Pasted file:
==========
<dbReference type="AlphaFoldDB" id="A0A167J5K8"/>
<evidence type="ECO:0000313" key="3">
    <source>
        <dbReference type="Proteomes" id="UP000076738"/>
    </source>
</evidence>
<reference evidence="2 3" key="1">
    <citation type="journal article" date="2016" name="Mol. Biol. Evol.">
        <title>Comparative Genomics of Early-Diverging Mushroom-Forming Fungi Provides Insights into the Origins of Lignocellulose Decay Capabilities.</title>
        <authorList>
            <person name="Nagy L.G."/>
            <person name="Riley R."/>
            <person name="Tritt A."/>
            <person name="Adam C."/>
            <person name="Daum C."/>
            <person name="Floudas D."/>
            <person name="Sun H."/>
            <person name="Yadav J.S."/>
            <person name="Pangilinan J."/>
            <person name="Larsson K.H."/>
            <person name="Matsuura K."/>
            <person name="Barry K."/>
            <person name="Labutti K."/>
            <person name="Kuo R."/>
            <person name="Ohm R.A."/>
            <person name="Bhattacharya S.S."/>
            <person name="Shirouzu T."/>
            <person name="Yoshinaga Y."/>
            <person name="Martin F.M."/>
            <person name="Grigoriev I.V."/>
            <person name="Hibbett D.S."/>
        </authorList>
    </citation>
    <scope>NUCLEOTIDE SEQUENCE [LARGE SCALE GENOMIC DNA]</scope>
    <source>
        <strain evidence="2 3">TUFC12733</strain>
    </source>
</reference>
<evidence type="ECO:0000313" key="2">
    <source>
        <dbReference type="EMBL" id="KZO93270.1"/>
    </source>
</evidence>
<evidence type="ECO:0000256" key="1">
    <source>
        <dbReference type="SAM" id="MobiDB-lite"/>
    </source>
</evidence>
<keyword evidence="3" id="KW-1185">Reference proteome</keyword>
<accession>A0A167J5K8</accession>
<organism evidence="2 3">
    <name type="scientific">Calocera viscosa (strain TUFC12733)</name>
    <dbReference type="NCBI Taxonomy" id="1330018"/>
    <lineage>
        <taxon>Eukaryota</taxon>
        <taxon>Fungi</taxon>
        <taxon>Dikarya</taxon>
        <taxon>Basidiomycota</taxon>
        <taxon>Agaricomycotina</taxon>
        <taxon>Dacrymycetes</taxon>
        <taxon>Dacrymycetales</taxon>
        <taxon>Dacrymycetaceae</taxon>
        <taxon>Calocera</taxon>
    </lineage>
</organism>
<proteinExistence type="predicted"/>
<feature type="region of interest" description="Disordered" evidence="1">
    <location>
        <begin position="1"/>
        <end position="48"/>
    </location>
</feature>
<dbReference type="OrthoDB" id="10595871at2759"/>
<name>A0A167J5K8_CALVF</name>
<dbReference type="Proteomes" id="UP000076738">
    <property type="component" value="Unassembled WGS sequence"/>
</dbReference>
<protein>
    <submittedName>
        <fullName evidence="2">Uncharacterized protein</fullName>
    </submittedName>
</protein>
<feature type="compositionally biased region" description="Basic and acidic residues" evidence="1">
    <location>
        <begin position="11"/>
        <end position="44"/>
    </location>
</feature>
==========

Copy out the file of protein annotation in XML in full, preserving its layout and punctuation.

<dbReference type="AlphaFoldDB" id="A0A167J5K8"/>
<evidence type="ECO:0000313" key="3">
    <source>
        <dbReference type="Proteomes" id="UP000076738"/>
    </source>
</evidence>
<reference evidence="2 3" key="1">
    <citation type="journal article" date="2016" name="Mol. Biol. Evol.">
        <title>Comparative Genomics of Early-Diverging Mushroom-Forming Fungi Provides Insights into the Origins of Lignocellulose Decay Capabilities.</title>
        <authorList>
            <person name="Nagy L.G."/>
            <person name="Riley R."/>
            <person name="Tritt A."/>
            <person name="Adam C."/>
            <person name="Daum C."/>
            <person name="Floudas D."/>
            <person name="Sun H."/>
            <person name="Yadav J.S."/>
            <person name="Pangilinan J."/>
            <person name="Larsson K.H."/>
            <person name="Matsuura K."/>
            <person name="Barry K."/>
            <person name="Labutti K."/>
            <person name="Kuo R."/>
            <person name="Ohm R.A."/>
            <person name="Bhattacharya S.S."/>
            <person name="Shirouzu T."/>
            <person name="Yoshinaga Y."/>
            <person name="Martin F.M."/>
            <person name="Grigoriev I.V."/>
            <person name="Hibbett D.S."/>
        </authorList>
    </citation>
    <scope>NUCLEOTIDE SEQUENCE [LARGE SCALE GENOMIC DNA]</scope>
    <source>
        <strain evidence="2 3">TUFC12733</strain>
    </source>
</reference>
<evidence type="ECO:0000313" key="2">
    <source>
        <dbReference type="EMBL" id="KZO93270.1"/>
    </source>
</evidence>
<evidence type="ECO:0000256" key="1">
    <source>
        <dbReference type="SAM" id="MobiDB-lite"/>
    </source>
</evidence>
<keyword evidence="3" id="KW-1185">Reference proteome</keyword>
<accession>A0A167J5K8</accession>
<organism evidence="2 3">
    <name type="scientific">Calocera viscosa (strain TUFC12733)</name>
    <dbReference type="NCBI Taxonomy" id="1330018"/>
    <lineage>
        <taxon>Eukaryota</taxon>
        <taxon>Fungi</taxon>
        <taxon>Dikarya</taxon>
        <taxon>Basidiomycota</taxon>
        <taxon>Agaricomycotina</taxon>
        <taxon>Dacrymycetes</taxon>
        <taxon>Dacrymycetales</taxon>
        <taxon>Dacrymycetaceae</taxon>
        <taxon>Calocera</taxon>
    </lineage>
</organism>
<proteinExistence type="predicted"/>
<feature type="region of interest" description="Disordered" evidence="1">
    <location>
        <begin position="1"/>
        <end position="48"/>
    </location>
</feature>
<dbReference type="OrthoDB" id="10595871at2759"/>
<name>A0A167J5K8_CALVF</name>
<dbReference type="Proteomes" id="UP000076738">
    <property type="component" value="Unassembled WGS sequence"/>
</dbReference>
<protein>
    <submittedName>
        <fullName evidence="2">Uncharacterized protein</fullName>
    </submittedName>
</protein>
<feature type="compositionally biased region" description="Basic and acidic residues" evidence="1">
    <location>
        <begin position="11"/>
        <end position="44"/>
    </location>
</feature>